After analyzing the applicable case law, the Appellate Division stated that only where the parents’ custodial time is truly equal, such that neither parent has physical custody of the child a majority of time, have courts deemed the parent with the higher income to be the noncustodial parent for child support purposes. Where parents have unequal residential time with a child, the party with the greater amount of time is the custodial parent for CSSA purposes. The great disparity in overnights here—56% to 44%—forced the court to make a finding that the mother was the non-residential parent.

Unlike the trial court which counted the waking hours each parent spent with the child, the Appellate Division decision held that the number of overnights, not the number of waking hours, is the most practical and workable approach. The court stated that:

Allowing a parent to receive child support based on the number of daytime hours spent with the child bears no logical relation to the purpose behind child support awards, i.e., to assist a custodial parent in providing the child with shelter, food and clothing (see e.g. Higgins v. Higgins, 50 A.D.3d 852 (2d Dept. 2008) [food, clothing and shelter costs are inherent to the basic child support obligation]). Furthermore, because a child’s activities are subject to constant change, the number of hours spent with each parent becomes a moving target. Outside of school hours, a child may participate in after-school activities, spend time with a child care giver, be enrolled in tutoring, or attend summer camp. During those times, the child may not be with either parent. The child’s activities may vary day to day and will change as the child ages, unnecessarily creating the need to recalculate the parties’ parenting time and possibly modify the custodial parent designation. Moreover, the use of this type of counting approach could also lead parents to keep their children out of camp or other activities simply to manipulate their time spent with the child so as to ensure that they are designated the “custodial parent”.

Thus, Rubin makes it clear that even in shared custody situations, the courts will seek to determine who is the residential parent for child support purposes.  In some respects, counting overnights makes it easier for the courts, however, under certain circumstances, counting overnights only does not represent a true picture of parental involvement.  At the same time, this decision introduces much needed clarity.

Validity of Prenuptial Agreements in New York

Sunday, March 24th, 2013

I have previously written about prenuptial agreements and issues associated with them. Generally, in New York, a prenuptial agreement may be overturned only if the party challenging the agreement sustains the burden of proof, demonstrating that the agreement was the product of fraud, duress, or it was improperly executed.

In order to prove coercion or duress, a party must establish that he or she was somehow pressured into signing the agreement.  The threat that there will be no marriage unless the agreement is signed is not duress according to numerous court decisions.  If both of the parties were independently represented by counsel, and the agreement was the product of arm’s length negotiations, it may be nearly impossible to prove that the prenuptial agreement was procured by duress.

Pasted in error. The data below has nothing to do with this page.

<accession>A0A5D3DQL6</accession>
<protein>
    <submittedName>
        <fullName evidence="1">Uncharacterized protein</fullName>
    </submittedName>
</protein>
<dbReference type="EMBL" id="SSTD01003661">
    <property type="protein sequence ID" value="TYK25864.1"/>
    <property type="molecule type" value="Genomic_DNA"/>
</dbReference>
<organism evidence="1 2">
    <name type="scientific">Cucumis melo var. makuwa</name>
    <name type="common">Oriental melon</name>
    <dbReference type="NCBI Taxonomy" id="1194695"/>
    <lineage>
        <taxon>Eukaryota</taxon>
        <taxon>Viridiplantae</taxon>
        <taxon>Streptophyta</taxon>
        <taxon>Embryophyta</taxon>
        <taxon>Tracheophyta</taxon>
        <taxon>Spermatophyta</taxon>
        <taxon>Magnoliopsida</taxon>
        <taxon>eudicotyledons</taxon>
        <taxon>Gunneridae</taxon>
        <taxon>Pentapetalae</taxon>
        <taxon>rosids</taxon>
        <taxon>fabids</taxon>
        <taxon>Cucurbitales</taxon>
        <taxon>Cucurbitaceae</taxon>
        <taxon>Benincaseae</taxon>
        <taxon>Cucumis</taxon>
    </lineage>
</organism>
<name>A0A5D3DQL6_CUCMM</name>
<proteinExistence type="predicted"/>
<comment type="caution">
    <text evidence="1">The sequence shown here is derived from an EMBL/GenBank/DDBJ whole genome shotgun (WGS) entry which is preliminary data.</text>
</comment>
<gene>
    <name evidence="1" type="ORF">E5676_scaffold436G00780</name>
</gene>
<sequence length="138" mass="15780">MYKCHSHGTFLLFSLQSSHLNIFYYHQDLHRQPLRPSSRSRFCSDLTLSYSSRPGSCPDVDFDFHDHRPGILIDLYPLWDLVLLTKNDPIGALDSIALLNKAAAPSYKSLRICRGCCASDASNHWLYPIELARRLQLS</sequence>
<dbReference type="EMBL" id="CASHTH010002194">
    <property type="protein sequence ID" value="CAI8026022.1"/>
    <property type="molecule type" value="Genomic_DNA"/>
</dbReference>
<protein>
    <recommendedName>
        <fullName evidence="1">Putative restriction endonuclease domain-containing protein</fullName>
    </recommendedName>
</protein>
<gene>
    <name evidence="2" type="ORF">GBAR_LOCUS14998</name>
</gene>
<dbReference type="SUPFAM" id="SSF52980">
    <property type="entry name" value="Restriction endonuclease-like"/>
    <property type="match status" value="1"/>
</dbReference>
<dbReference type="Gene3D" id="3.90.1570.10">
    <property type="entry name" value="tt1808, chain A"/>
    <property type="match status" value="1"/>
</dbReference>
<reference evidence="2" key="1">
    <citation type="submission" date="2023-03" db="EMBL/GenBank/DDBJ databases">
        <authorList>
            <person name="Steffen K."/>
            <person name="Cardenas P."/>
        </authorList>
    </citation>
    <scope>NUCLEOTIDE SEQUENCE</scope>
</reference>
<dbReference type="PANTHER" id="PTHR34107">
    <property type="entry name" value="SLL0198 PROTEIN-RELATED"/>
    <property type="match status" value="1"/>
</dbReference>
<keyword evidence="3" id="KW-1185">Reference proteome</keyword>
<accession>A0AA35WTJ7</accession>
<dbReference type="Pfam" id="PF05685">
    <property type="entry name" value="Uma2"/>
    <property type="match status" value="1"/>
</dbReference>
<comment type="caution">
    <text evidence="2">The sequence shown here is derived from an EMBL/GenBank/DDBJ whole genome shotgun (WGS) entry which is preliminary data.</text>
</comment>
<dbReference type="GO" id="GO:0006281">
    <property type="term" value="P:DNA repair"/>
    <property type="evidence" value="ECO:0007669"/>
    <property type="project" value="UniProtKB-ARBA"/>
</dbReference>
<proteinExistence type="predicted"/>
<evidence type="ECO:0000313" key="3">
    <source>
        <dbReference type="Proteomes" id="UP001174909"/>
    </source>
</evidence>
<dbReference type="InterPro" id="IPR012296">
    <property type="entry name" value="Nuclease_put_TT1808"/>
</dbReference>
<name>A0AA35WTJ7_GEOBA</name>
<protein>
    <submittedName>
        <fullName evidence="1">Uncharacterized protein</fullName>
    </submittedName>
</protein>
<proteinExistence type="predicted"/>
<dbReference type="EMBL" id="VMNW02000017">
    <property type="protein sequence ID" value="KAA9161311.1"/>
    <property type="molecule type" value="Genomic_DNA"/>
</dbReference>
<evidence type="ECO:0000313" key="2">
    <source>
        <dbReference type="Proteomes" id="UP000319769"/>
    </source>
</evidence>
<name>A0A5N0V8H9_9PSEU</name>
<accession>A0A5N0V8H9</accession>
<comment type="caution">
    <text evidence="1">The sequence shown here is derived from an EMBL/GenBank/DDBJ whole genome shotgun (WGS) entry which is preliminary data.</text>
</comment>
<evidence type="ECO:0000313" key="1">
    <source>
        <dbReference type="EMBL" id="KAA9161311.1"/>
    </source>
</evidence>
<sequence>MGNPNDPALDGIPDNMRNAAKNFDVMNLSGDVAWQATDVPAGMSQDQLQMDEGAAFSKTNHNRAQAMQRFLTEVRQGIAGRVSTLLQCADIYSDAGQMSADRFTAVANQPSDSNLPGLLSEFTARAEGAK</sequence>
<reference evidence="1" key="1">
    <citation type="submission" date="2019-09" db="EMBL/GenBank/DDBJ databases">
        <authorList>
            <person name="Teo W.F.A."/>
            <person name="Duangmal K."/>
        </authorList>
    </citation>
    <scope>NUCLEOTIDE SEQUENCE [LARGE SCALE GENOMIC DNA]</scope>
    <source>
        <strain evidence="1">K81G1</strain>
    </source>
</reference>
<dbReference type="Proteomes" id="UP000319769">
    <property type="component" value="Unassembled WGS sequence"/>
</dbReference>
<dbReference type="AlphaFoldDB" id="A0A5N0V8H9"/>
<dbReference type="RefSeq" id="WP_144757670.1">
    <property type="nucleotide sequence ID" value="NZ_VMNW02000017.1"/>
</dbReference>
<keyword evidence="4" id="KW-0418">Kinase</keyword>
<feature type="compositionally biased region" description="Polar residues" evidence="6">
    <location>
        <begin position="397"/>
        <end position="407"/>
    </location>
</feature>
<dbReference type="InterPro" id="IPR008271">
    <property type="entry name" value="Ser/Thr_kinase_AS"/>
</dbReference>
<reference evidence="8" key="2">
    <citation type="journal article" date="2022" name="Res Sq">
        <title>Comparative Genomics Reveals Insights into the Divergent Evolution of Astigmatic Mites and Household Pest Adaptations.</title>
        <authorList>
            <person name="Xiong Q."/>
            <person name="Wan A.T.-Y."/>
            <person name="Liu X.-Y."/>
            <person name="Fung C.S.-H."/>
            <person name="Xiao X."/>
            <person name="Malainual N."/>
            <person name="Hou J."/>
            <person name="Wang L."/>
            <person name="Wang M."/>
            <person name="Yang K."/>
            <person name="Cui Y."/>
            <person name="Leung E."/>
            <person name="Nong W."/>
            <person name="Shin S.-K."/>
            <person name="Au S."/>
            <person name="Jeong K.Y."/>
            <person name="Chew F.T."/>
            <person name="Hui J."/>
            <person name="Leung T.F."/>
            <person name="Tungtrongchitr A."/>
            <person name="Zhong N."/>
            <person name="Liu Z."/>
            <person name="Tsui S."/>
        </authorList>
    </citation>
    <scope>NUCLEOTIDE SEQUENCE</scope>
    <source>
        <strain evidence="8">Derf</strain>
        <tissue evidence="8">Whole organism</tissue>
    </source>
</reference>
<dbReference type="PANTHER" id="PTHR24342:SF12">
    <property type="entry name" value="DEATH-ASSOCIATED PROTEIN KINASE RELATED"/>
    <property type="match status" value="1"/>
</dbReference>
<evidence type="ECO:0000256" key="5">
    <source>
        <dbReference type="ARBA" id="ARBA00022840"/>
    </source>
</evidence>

However, a recent appellate decision, Cioffi-Petrakis v. Petrakis, 2013 N.Y. Slip. Op. 01057 (2nd Dept. 2013), broke with the long-established line of cases and upheld a Long Island judge’s decision to void an prenuptial agreement that the wife of a millionaire says she was forced into signing by false promises made by her husband-to-be, 4 days before the wedding. The wife claimed that she believed her husband to be when he told her orally that his lawyers had made him get a prenuptial agreement signed to protect his business and promised to destroy the document once they had children and put her name on the deed to the house. She also claimed that her future husband gave her an ultimatum four days before the wedding for which her father had already paid $40,000, telling her to sign the document or it wouldn’t occur.

While the appellate decision is extremely brief, the trial decision is fairly detailed and provided the facts stated above. The key factor according to the trial judge was what he called a fraudulently induced contract and detrimental reliance on the part of the wife. Fraudulent inducement was the oral promise made by the husband to be and, according to the trial court, the bride relied upon that promise. However, most agreements in New York provide that the parties are only relying on the written representations contained in the agreement, and they are not relying on promises or representations not contained in the prenuptial agreement.

This decision is unprecedented. It is likely to create a great deal of litigation in cases where a party feels that his or her prenuptial agreement is unconscionable. I also suspect that it may get appealed to the Court of Appeals.

 

Need to Preserve Relationship with Parent Does Not Take Precedence Over Economic Factors in Relocation Cases

Saturday, October 29th, 2011

In Butler v Hess, 85 A.D.3d 1689 (4th Dept. 2011), petitioner father filed a petition seeking to modify the parties’ existing joint custodial arrangement. Specifically, respondent mother had primary physical residence and the father had visitation. The father sought to prevent the mother from relocating with the child to Pennsylvania and sought sole custody of the child.